The federal Bureau of Ocean Energy Management is working with coastal states to come up with plans for potentially compensating fishermen for lost fishing grounds and other negative effects of developing offshore wind turbine arrays.

But details are murky, according to one fisheries advocacy group that says fishermen should already be involved in that planning.

Reuters reported July 27 that officials in the federal Bureau of Ocean Energy Management who are driving offshore wind planning are talking about compensatory payments for displaced fishermen.

That was news to Annie Hawkins, executive director of the Responsible Offshore Development Alliance, a coalition of fishing groups and coastal communities.

The only direct knowledge her group’s executive committee got was in an informal conference call with BOEM administrator Amanda Lefton and her staff, Hawkins said Wednesday. Lefton mentioned that her agency would be working with state government officials to explore “compensatory mitigation” for fishermen forced out of work by wind farm development, and would begin scheduling meetings for that effort.

It also came up during a BOEM presentation to the Mid-Atlantic Fishery Management Council in June, said Hawkins. But Hawkins says that process is backward in not including fishermen at the onset of discussions.

The funding method needs to be publicly discussed too, she said.

“It’s an impact fee, it’s not mitigation,” said Hawkins. The funding should be calculated early and could be incorporated into wind developers’ power purchase agreements with states, “not doing this at the 11th hour, she said.

It must be a regional approach, not project-by-project, and compensation should come after regulators and developers have done everything possible to minimize negative impacts, Hawkins added.

“We want that at the end, after we’ve done everything possible to eliminate the need,” she said. That must include goals for minimizing disruption to the U.S. food supply, Hawkins and other industry advocates say.

They foresee potential losses across fisheries, from the high-priced products like scallops to routine commodities like surf clams that go into canned chowders.

In recent online BOEM scoping meetings on the Empire Wind project off New York, longtime clam industry spokesman David Wallace emphasized the fleet is at risk of losing large parts of its traditional grounds.

“If there are no marginal areas to fish, we go out of business,” said Wallace. The government and developers could step in with dedicated funding to compensate for losses, assessed on a per-megawatt basis to pay reimbursement for gear damage and loss of fishing grounds, he said.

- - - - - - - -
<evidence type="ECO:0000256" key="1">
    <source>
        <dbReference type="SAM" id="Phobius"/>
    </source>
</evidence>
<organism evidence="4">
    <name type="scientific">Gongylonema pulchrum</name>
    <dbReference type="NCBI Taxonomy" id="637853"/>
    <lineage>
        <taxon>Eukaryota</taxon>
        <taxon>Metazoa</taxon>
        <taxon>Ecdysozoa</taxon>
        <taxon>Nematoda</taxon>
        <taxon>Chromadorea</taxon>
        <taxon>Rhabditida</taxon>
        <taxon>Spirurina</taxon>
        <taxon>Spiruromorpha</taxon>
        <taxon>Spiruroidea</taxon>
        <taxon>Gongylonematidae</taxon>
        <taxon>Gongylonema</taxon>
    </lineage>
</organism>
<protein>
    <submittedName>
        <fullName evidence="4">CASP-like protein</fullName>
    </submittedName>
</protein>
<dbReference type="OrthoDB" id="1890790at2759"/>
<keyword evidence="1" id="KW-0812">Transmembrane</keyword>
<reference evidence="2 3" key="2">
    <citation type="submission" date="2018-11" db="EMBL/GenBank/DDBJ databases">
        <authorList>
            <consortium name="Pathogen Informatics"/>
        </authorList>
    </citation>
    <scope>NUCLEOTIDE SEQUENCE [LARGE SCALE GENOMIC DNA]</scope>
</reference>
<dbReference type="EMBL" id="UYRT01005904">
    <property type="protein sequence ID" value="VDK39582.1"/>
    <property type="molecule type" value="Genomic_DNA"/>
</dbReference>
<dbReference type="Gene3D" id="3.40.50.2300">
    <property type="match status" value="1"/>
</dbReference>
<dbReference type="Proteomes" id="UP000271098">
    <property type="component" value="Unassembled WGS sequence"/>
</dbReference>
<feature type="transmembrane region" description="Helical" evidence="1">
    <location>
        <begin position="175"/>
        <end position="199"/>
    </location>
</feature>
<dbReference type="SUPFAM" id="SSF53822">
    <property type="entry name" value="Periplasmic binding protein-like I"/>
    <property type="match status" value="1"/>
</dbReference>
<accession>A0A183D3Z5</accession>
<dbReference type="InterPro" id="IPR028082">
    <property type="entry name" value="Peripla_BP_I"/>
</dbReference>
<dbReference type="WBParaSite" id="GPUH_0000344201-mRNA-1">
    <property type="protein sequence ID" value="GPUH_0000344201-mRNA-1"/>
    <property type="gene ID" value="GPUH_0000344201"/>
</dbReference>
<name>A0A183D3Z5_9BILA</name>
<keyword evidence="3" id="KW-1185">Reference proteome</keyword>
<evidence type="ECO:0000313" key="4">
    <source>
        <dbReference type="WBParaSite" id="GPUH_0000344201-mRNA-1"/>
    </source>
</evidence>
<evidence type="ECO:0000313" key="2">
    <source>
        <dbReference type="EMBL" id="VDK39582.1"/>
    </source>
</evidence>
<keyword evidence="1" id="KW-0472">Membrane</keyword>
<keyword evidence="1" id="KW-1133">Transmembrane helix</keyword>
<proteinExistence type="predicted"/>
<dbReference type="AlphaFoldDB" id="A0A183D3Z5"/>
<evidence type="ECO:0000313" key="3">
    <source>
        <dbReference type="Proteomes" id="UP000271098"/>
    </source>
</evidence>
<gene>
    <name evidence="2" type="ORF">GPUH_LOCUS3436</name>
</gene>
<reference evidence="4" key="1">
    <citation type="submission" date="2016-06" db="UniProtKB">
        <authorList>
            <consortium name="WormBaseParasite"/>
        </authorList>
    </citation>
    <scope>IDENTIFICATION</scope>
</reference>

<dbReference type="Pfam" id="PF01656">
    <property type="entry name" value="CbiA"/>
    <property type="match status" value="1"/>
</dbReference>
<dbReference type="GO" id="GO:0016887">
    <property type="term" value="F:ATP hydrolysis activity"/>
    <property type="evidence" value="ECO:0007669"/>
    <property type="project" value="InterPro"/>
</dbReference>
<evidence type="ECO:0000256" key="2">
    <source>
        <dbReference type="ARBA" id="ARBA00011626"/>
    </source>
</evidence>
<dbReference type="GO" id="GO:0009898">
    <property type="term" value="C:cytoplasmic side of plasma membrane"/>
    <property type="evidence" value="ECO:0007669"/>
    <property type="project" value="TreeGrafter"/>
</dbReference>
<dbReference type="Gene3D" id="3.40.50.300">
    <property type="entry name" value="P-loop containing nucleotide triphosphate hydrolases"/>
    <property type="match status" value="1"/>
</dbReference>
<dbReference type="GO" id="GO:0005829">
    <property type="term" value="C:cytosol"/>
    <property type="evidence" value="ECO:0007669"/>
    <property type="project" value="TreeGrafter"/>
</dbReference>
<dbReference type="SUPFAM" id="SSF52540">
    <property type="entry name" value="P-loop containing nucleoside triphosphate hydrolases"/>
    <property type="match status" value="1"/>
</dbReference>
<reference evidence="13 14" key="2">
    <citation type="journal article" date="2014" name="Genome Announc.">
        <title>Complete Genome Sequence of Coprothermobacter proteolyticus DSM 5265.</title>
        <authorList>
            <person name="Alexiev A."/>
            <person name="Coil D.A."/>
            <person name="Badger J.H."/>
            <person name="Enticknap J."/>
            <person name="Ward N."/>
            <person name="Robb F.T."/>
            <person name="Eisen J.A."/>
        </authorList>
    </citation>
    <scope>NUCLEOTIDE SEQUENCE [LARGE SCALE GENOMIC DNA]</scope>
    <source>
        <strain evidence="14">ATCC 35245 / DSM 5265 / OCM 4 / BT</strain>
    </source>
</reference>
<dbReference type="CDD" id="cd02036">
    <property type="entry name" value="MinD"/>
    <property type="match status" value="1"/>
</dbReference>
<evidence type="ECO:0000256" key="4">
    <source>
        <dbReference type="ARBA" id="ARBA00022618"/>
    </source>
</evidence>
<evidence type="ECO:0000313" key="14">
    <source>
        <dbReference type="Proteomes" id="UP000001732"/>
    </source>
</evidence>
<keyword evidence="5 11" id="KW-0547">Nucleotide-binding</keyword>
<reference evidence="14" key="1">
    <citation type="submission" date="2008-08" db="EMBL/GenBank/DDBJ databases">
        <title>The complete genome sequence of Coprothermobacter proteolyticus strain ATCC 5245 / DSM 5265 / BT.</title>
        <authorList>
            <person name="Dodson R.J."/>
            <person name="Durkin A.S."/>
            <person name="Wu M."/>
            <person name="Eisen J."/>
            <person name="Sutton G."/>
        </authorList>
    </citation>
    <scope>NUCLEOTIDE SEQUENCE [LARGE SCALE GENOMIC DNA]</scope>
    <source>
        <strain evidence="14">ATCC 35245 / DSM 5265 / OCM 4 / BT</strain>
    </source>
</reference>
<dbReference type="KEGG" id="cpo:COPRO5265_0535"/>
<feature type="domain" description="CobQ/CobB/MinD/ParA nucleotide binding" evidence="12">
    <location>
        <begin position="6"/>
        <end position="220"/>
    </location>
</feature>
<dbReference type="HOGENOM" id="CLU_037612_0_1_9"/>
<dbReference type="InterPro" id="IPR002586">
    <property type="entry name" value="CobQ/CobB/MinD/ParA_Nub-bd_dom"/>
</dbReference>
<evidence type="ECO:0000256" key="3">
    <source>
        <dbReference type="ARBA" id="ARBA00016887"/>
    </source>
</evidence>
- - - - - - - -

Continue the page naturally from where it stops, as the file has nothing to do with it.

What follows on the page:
New Jersey surf clam companies have been sharing some of their proprietary data and hired consultants to analyze their fleets’ fishing patterns in the planned Atlantic Shores and Ocean Wind project sites off Long Beach Island and Atlantic City.

The developers have been using feedback from fishermen to consider different layouts and spacing for the turbine arrays, according to BOEM and developers.

NMFS experts have been conducting their own analyses of fisheries and their historic catches within New York Bight wind areas. For the Atlantic Shores lease array, an accounting by NMFS for 12 years of fishing effort there shows surf clams and scallops topping the list of potentially affected fisheries by value.

In all, boats fishing the area brought back 25.6 million pounds in landings during that period, with dockside value of $17.4 million.

One danger foreseen by clammers is a likelihood of local overfishing when their hydraulic dredge boats can no longer access the lease areas during turbine construction and operation. That could threaten vessels based homeported at Atlantic City that now frequently harvest from the Atlantic Shores area.

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Associate Editor Kirk Moore was a reporter for the Asbury Park Press for more than 30 years and a 25-year field editor for National Fisherman before joining our Commercial Marine editorial staff in 2015. He wrote several award-winning stories on marine, environmental, coastal and military issues that helped drive federal and state government policy changes. Moore was awarded the Online News Association 2011 Knight Award for Public Service for the “Barnegat Bay Under Stress,” 2010 series that led to the New Jersey state government’s restoration plan. He lives in West Creek, N.J.

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